The move to majority foreign ownership of the Australian sugar milling industry isn't contrary to the national interest, a senior official of the Department of Agriculture said Friday, just as Thailand's Mitr Phol Sugar Corp. nears completion of its takeover of MSF Sugar Ltd.

"The anecdotes from the industry suggest this has been positive so in that case it isn't something we would look at and say there's a fundamental problem here and we need to go and investigate," Allen Grant, a First Assistant Secretary in the Department of Agriculture, told a Senate panel.

"Our judgement to date is that it hasn't been against the national interest because it has continued employment, it has continued investment, it has continued economic activity and that's supported broader rural communities in those regions," he said.

Thailand processing giant Mitr Phol is close to sealing its A$313 million (US$337 million) takeover of MSF Sugar. Earlier Friday, MSF said 88.72% of its equity is held by Mitr Phol, which plans to compulsorily acquire all of MSF shares when it reaches a 90% threshold for such a move. This would effectively delist Australia's only listed pure sugar company.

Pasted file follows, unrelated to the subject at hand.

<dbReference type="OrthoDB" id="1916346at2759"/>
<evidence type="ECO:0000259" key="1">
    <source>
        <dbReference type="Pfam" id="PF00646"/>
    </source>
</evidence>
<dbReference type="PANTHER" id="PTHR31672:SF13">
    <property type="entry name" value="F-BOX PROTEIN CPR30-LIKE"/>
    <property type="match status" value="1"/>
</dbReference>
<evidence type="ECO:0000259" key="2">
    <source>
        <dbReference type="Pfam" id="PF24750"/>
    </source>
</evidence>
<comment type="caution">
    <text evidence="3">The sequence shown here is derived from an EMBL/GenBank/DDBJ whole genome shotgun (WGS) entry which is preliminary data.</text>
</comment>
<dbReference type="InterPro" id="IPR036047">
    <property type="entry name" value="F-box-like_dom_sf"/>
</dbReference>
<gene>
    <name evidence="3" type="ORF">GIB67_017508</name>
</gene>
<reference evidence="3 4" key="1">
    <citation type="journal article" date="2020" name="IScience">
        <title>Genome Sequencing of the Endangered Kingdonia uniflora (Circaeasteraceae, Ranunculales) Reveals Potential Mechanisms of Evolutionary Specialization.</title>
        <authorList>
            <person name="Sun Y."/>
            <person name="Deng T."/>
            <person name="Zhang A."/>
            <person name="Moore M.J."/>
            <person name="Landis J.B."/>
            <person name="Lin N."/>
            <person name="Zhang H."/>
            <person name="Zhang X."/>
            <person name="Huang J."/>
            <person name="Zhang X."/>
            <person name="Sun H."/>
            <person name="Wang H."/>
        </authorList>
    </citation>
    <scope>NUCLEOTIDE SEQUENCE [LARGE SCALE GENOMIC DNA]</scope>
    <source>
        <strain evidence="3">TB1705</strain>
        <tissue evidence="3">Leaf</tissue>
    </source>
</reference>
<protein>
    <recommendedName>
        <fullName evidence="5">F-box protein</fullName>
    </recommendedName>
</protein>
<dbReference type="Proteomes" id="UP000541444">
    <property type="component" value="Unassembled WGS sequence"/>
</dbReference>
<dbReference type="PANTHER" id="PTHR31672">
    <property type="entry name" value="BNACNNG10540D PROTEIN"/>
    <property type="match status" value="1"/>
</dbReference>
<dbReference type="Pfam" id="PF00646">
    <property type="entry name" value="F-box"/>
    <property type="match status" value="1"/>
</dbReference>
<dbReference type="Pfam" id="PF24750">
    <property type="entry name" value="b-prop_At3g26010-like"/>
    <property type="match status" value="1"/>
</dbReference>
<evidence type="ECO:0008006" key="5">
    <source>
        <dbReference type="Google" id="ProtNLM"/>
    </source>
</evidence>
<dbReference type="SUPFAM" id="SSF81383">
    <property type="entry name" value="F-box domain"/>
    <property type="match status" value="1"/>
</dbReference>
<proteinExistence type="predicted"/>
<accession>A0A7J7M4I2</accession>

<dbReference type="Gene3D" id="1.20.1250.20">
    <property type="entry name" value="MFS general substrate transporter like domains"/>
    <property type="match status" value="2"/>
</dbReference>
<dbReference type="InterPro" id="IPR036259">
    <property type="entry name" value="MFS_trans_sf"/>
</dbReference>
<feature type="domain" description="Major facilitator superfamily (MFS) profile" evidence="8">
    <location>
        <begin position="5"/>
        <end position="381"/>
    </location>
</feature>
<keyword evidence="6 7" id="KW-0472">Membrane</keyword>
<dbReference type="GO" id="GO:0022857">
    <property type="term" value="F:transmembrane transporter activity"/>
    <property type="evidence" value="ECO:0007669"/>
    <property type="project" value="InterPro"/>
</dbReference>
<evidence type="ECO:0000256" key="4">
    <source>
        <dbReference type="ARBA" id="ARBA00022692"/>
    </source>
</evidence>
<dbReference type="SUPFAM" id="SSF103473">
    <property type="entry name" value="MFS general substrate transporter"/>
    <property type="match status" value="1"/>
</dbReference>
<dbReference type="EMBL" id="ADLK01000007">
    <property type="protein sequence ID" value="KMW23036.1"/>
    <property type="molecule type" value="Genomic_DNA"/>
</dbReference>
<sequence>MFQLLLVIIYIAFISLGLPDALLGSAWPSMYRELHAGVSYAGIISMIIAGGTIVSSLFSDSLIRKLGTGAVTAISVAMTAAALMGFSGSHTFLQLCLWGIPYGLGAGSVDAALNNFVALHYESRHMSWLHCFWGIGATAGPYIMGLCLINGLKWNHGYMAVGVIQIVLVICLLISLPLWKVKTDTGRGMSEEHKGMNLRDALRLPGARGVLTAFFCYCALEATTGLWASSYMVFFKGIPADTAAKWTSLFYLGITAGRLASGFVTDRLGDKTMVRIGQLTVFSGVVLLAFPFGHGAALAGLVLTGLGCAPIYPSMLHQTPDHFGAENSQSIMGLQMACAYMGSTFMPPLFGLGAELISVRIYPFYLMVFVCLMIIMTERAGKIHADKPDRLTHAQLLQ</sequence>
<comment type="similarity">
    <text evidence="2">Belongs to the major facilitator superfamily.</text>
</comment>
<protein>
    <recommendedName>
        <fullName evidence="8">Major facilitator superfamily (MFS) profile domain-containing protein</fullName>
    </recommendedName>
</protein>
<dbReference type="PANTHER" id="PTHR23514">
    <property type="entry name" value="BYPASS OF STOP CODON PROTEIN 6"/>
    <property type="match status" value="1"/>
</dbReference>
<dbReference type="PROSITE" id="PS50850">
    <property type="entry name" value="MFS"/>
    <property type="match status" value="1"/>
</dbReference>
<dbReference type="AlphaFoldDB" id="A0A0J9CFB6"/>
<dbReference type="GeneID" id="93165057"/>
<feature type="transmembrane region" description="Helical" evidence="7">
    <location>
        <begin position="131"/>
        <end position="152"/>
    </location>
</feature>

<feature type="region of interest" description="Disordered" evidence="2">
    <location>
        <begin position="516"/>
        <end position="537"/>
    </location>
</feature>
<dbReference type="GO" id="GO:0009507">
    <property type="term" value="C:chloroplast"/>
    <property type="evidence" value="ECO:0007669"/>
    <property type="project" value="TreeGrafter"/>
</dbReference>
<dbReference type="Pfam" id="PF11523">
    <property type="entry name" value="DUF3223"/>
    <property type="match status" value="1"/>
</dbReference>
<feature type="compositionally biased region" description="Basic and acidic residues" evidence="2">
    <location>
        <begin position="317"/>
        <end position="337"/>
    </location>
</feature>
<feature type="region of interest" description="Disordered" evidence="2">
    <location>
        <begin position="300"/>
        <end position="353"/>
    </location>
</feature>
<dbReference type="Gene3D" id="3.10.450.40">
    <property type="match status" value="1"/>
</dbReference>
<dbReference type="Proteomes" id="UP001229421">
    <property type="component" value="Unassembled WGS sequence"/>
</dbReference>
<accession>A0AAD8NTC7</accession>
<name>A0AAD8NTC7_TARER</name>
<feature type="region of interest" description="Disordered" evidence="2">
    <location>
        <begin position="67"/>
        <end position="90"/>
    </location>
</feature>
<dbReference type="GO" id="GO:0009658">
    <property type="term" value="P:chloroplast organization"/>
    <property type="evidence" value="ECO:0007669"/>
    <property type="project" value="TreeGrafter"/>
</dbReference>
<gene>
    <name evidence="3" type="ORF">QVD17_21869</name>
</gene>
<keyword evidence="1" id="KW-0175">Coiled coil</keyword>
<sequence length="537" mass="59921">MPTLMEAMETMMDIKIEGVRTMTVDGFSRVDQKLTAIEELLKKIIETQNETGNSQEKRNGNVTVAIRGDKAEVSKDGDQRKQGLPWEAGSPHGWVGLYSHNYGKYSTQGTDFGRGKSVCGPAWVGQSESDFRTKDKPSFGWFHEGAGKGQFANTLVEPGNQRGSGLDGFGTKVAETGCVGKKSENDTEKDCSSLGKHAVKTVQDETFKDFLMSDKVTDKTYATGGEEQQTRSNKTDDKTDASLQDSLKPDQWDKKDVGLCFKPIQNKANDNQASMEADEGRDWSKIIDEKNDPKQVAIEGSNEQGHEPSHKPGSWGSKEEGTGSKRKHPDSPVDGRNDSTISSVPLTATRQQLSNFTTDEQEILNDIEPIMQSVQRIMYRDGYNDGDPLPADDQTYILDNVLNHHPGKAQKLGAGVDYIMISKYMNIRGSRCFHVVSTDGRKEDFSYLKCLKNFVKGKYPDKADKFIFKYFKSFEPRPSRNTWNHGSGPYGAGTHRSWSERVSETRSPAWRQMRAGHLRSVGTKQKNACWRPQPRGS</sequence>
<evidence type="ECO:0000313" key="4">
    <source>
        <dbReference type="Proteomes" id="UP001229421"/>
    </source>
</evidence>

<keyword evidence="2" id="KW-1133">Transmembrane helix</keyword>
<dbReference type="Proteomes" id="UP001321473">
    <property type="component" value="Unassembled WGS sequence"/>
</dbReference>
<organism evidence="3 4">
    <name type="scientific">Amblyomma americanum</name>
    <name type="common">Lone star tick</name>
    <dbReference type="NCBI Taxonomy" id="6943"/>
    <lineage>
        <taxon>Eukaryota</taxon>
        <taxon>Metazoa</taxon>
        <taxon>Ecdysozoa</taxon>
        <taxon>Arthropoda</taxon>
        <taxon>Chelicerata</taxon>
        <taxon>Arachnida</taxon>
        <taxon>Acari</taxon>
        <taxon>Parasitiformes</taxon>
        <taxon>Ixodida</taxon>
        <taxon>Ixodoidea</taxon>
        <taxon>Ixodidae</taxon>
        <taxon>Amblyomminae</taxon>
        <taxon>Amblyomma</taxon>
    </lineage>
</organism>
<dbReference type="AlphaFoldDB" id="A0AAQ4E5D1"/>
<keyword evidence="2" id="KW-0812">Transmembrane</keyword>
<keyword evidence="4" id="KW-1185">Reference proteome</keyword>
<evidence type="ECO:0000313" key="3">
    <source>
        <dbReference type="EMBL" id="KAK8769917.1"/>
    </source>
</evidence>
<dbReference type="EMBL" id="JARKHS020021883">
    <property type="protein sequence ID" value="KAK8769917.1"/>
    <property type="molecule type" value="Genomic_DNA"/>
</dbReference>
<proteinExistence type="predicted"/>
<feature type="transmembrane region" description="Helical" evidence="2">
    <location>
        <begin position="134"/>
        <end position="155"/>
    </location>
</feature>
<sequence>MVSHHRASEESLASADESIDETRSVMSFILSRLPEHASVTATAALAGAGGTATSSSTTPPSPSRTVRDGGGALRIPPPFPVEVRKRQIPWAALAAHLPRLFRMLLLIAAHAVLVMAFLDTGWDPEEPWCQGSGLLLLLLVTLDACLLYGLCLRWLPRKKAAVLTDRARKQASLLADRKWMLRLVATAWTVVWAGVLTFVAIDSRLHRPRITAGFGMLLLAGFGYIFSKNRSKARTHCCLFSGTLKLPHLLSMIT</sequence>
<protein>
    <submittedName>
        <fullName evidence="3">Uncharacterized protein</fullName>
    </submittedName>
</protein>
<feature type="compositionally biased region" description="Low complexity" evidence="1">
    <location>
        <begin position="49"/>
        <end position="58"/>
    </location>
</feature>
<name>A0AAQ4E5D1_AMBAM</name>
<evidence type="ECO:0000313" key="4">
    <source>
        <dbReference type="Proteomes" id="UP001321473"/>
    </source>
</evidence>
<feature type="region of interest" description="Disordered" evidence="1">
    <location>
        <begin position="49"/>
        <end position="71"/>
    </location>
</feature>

Australia's Foreign Investment Review Board raised no objections to Mitr Phol's takeover of MSF.

Australia's No. 3 milling group by output, MSF owns four mills and land in Queensland and its takeover follows a string of acquisitions of local sugar-industry assets by foreign corporations.

In December, Wilmar International Ltd.'s (F34.SG) Sucrogen unit bought Proserpine Cooperative Sugar Milling Association Ltd. for A$120 million, building on its purchase a year earlier of Sucrogen from CSR Ltd. (>> CSR Limited) for A$1.75 billion. Sucrogen operates eight mills and is the largest miller in Australia by output and dominates ownership of sugar refining assets. In July, Chinese government-owned Cofco bought unlisted Tully Sugar Ltd. for A$136 million.

Belgium-based Finasucre also owns two mills and a refinery.

Steve Greenwood, chief executive of farmer lobby Canegrowers, said previously there has been some concern among growers about the future given that there is a "lot of turmoil" in the industry.

source: 4-traders

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